oþila : property
Phonetic equivalent: o
- DIVINATORY MEANINGS:
- property, land, inheritance, home, permenance, legacy, synthesis, sense of belonging
- MAGICAL USES:
- for aquiring land or property, to complete a project, to strengthen family ties
- ASSOCIATED MYTHS & DEITIES:
- the nine worlds of Yggdrasil
- In oþila, we find ourselves back in the seemingly mundane realm of wealth and property, just like the first rune, fehu. However, while cattle represented a more movable, transitory form of wealth, the land (as Mr. O’Hara said) is the only thing that lasts. It can be passed on as a legacy, but more importantly, it defines who we are by defining where we are. It is, ultimately, our home.
This rune brings us to the seventh cardinal point, which is the centre. It is the meeting place between Midgard and Asgard; between ourselves and our Gods. It is the axis around which our lives revolve. The idea of land or property is only a symbol – we must all find our own "centre" (or, as Joseph Campbell termed it, our "bliss") to give our lives meaning, and this is really the ultimate goal of the runic journey. Like Dorothy in the Wizard of Oz, we discover that after all our travels and adventures, we all eventually end up going home. But this doesn’t mean that the travels and adventures are pointless. On the contrary, it is only through those explorations that our ‘home’ or spiritual centre can have any real meaning for us. "There’s no place like home" will have no power to send us there unless we come to truly understand what and where our home is to us. Conversely, none of the lessons learned along the way can be of any real use to us unless we actively integrate them into our ‘mundane’ lives and find that centre point to anchor them to. Oþila not only completes the smaller cycle of the third aett, but also brings us back to the beginning of the fuþark itself, only on a higher level. We may now begin the grand cycle of the runic journey again.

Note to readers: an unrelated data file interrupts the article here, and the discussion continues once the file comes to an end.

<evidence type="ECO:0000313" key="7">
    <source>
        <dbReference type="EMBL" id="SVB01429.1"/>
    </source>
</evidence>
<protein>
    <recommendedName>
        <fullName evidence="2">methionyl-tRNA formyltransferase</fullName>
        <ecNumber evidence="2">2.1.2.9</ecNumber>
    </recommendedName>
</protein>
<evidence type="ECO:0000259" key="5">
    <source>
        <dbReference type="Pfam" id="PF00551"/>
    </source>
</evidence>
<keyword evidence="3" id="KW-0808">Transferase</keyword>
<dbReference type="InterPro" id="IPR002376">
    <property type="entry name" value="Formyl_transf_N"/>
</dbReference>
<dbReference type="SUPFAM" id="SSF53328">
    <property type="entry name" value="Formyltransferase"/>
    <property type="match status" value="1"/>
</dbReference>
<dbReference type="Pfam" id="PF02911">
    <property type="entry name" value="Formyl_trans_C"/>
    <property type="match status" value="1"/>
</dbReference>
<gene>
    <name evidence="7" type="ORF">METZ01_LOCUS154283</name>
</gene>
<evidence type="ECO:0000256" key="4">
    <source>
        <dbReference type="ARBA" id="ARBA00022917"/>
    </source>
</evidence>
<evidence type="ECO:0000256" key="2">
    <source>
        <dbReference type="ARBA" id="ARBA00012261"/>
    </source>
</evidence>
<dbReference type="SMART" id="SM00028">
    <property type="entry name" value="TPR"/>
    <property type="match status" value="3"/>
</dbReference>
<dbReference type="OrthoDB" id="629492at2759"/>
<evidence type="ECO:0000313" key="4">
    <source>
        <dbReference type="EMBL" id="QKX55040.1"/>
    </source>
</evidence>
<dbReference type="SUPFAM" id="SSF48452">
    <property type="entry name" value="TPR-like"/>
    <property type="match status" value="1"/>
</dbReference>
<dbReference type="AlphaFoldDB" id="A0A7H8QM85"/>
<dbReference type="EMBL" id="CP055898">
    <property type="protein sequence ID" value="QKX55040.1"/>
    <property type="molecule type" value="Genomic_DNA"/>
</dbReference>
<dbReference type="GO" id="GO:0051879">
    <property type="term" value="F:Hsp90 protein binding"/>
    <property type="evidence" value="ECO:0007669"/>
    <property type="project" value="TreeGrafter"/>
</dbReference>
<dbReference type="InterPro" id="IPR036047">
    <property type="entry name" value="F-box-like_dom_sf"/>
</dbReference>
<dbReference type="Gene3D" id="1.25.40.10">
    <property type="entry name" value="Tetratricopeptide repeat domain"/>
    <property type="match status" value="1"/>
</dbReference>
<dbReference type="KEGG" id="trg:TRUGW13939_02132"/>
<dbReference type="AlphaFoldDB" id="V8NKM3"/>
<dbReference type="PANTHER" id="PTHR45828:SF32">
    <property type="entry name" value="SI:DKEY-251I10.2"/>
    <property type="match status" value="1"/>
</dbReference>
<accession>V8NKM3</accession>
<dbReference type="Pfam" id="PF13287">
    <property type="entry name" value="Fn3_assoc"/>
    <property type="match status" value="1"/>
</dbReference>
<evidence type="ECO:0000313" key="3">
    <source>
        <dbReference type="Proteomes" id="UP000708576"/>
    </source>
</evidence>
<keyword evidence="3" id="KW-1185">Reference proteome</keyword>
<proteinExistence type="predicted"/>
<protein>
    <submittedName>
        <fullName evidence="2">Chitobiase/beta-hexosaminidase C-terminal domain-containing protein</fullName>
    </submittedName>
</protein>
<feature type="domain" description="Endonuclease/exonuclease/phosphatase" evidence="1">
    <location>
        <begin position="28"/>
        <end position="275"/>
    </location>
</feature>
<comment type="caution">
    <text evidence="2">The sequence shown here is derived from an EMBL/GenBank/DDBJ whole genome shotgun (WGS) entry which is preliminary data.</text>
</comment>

THREE cards flipped over today…
- staying nonactive
- withdrawing from involvement
allowing events to proceed without intervention
being receptive to influence
- accessing the unconscious
- using your intuition
seeking guidance from within
trusting your inner voice
opening to dreams and the imagination
being aware of a larger reality
- seeing the potential
- understanding the possibilities
opening to what could be
seeing your hidden talents
letting what is there flower
- sensing the mystery
- looking beyond the obvious
approaching a closed off area
opening to the unknown
remembering something important
sensing the secret and hidden
seeking what is concealed
acknowledging the Shadow
The High Priestess is the guardian of the unconscious. She sits in front of the thin veil of unawareness which is all that separates us from our inner landscape. She contains within herself the secrets of these realms and offers us the silent invitation, "Be still and know that I am God."
The High Priestess is the feminine principle that balances the masculine force of the Magician. The feminine archetype in the tarot is split between the High Priestess and the Empress. The High Priestess is the mysterious unknown that women often represent, especially in cultures that focus on the tangible and known. The Empress represents woman’s role as the crucible of life.
In readings, the High Priestess poses a challenge to you to go deeper – to look beyond the obvious, surface situation to what is hidden and obscure. She also asks you to recall the vastness of your potential and to remember the unlimited possibilities you hold within yourself. The High Priestess can represent a time of waiting and allowing. It is not always necessary to act to achieve your goals. Sometimes they can be realized through a stillness that gives desire a chance to flower within the fullness of time.
- bottoming out
- having nowhere to go but up
knowing it’s darkest before the dawn
being at the lowest point
feeling things can’t get worse
preparing for an upturn
reaching the pits
- feeling like a victim
- bemoaning your fate
seeing life as hostile
suffering from an attack
wondering "Why me?"
being on the receiving end
- being a martyr
- putting your own interests last
feeling like a doormat